Test-Driven Guidance

When I last met with Rob Caron to walk him through Guidance Explorer, one of the concepts that peaked his interest was test-cases for content.   He suggested I blog it, since it's not common practice and could benefit others.  I agreed.

If you're an author or a reviewer, this technique may help you.  You can create explicit test-cases for the content.  Simply put, these are the "tests for success" for a given piece of content.  Here's an example of a few test cases for a guideline:

Test Cases for Guidelines


  • Does the title clearly state the action to take?

  • Does the title start with an action word (eg. Do something, Avoid something)?

Applies To

  • Do you list technology and version? (e.g. ASP.NET 2.0)

What to Do

  • Do you state the action to take?

  • Do you avoid stating more than the action to take?


  • Do you provide enough information for the user to make a decision?

  • Do you state the negative consequences of not following this guideline?


  • Do you state when the guideline is applicable?

  • Do you state when not to use this guideline?


  • Do you state enough information to take action?

  • Do you provide explicit steps that are repeatable?

Problem Example

  • Do you show a real world example of the problem from experience?

  • If there are variations of the problem, do you show the most common?

  • If this is an implementation guideline, do you show code?

Solution Example

  • Does the example show the resulting solution if the problem example is fixed?

  • If this is a design guideline is the example illustrated with images and text?

  • If this is an implementation guideline is the example in code?

Additional Resources

  • Are the links from trusted sites?

  • Are the links correct in context of the guideline?

Related Items

  • Are the correct items linked in the context of the guideline?

Additional Tests to Consider When Writing a Guideline

  • Does the title clearly state the action to take?

  • Does the title start with an action word (eg. Do something, Avoid something)?

  • If the item is a MUST, meaning it is prevelant and high impact, is Priority = p1?

  • If the item is a SHOULD, meaning it has less impact or is only applicable in narrower circumstances, is Priority = p2?

  • If the item is a COULD, meaning it is nice to know about but isn't highly prevelant or impactful, is Priority = p3?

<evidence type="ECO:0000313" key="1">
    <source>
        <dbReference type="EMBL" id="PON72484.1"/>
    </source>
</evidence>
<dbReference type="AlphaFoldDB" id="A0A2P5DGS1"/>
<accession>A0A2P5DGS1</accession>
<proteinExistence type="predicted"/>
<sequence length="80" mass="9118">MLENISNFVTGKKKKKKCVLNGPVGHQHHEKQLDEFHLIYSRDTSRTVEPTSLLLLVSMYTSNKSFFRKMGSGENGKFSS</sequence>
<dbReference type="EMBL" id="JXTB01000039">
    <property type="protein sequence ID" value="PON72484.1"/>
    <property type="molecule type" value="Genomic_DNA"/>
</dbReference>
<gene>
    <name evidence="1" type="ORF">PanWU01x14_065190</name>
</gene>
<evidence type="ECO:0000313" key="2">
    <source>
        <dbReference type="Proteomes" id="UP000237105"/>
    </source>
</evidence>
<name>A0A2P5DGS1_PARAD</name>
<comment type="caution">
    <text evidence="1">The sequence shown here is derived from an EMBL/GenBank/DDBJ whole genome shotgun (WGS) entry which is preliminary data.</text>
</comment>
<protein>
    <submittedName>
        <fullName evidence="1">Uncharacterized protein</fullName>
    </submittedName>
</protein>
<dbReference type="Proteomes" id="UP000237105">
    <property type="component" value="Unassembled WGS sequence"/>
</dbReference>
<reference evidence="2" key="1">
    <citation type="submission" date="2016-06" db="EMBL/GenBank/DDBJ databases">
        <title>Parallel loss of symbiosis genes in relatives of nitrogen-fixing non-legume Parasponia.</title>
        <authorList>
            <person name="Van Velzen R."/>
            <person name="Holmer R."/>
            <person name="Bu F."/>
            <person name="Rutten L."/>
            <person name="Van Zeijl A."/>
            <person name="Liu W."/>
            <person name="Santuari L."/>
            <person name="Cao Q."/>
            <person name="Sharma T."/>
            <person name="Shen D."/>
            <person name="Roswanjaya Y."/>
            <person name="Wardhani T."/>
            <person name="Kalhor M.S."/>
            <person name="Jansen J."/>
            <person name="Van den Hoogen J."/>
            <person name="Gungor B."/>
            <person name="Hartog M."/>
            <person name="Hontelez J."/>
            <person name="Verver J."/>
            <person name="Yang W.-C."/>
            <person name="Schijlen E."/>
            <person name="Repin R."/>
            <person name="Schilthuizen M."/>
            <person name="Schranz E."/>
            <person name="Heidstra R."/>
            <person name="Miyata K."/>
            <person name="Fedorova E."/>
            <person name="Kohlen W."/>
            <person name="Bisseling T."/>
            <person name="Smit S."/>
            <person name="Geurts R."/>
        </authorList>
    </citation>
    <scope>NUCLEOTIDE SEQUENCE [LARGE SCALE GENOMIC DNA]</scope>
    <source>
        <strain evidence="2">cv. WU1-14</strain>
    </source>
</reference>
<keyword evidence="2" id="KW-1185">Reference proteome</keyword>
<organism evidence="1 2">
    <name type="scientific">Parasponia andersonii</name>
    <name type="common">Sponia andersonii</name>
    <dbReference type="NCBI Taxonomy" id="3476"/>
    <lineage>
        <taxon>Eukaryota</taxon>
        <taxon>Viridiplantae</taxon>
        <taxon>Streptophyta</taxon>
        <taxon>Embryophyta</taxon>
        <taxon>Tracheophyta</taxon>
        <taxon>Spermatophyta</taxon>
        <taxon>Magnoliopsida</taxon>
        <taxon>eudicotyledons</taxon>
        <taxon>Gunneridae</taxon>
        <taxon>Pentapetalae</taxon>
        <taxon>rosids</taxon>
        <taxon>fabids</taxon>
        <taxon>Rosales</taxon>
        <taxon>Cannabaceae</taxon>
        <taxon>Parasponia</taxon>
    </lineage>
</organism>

• If this item will have cascading impact on application design, is Type = Design?

  • If this item should be followed just before deployment, is concerned with configuration details or runtime behavior, is Type = Deployment?

  • If this item is still in progress or not fully reviewed, is Status = Beta?

Benefits to Authors and Reviewers
The test-cases serve as checkpoints that help both authors and reviewers produce more effective guidance.  While you probably implicitly ask many of these questions, making them explicit makes them a repeatable practice for yourself or others.  I've found questions to be the best encapsulation of the test because they set the right frame of mind.  If you're an author, you can start writing guidance by addressing the questions.  If you're a reviewer, you can efficiently check for the most critical pieces of information.  How much developer guidance exists that does not answer the why or when?  Too much.  As I sift through the guidance I've produced over the years, I can't believe how many times I've missed making the why or when explicit.

I'm a fan of the test-driven approach to guidance and here's my top reasons why:

  • I can tune the guidance across a team.  As I see patterns of problems in the quality, I can weed it out by making an explicit test case.

  • I can tailor test cases based on usage scenarios.  For example, in order to use our checklist items for tooling scenarios, our problem and solution examples need to have certain traits.  I can burn this into the test cases.

  • I can bound the information.  When is it done and what does "good enough" look like?  The test case sets a bar for the information.

  • I can improve the precision and accuracy of the information.  By precision, I mean filter out everything that's not relevant.  When it comes to technical information to do my job, I'm a fan of density (lots of useful information per square inch of text).  Verbosity is for story time.

Examples of Test Cases for Guidance
I've posted examples of our test-cases for guidance on Channel 9.

Comments (8)

  1. Rob Caron says:

    When J.D. Meier showed me early releases of Guidance Explorer , one of the things I found interesting

  2. SherryTeal says:

    Finally a blog with intelligent people.What a great discussion. Props to the blogmaster!

    [url=http://www.nativesmoke.ca]Discount Cigarettes[/url]

  3. Building guidance takes a lot of research. Over the years, I’ve learned how to do this faster and easier.

  4. One of the questions I get is how we build and publish our guides and what’s the relationship of CodePlex

  5. One of the questions I get is how we build and publish our guides and what's the relationship of

  6. Book building is art and science. I’ve built a few books over the years at patterns & practices.

  7. I thought it might be helpful to walk through a deliverable so you can see my current approach for building

  8. When I ramp new folks on the team, I find it helpful to whiteboard how I build prescriptive guidance.

Skip to main content